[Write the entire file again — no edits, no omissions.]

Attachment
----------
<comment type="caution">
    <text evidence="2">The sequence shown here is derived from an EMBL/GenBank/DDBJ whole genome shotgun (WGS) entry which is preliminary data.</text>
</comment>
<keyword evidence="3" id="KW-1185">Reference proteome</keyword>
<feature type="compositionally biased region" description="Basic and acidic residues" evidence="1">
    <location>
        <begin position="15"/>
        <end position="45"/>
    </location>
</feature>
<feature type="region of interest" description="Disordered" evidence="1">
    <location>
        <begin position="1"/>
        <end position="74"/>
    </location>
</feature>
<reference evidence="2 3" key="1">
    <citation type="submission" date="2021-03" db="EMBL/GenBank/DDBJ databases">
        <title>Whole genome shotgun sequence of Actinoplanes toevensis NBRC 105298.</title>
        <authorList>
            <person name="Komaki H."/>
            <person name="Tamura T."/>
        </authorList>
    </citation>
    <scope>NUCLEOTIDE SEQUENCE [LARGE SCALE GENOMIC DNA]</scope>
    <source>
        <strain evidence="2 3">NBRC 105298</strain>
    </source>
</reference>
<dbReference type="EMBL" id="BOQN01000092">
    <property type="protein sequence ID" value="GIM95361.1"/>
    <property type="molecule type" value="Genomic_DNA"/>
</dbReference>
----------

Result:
<comment type="caution">
    <text evidence="2">The sequence shown here is derived from an EMBL/GenBank/DDBJ whole genome shotgun (WGS) entry which is preliminary data.</text>
</comment>
<keyword evidence="3" id="KW-1185">Reference proteome</keyword>
<feature type="compositionally biased region" description="Basic and acidic residues" evidence="1">
    <location>
        <begin position="15"/>
        <end position="45"/>
    </location>
</feature>
<feature type="region of interest" description="Disordered" evidence="1">
    <location>
        <begin position="1"/>
        <end position="74"/>
    </location>
</feature>
<reference evidence="2 3" key="1">
    <citation type="submission" date="2021-03" db="EMBL/GenBank/DDBJ databases">
        <title>Whole genome shotgun sequence of Actinoplanes toevensis NBRC 105298.</title>
        <authorList>
            <person name="Komaki H."/>
            <person name="Tamura T."/>
        </authorList>
    </citation>
    <scope>NUCLEOTIDE SEQUENCE [LARGE SCALE GENOMIC DNA]</scope>
    <source>
        <strain evidence="2 3">NBRC 105298</strain>
    </source>
</reference>
<dbReference type="EMBL" id="BOQN01000092">
    <property type="protein sequence ID" value="GIM95361.1"/>
    <property type="molecule type" value="Genomic_DNA"/>
</dbReference>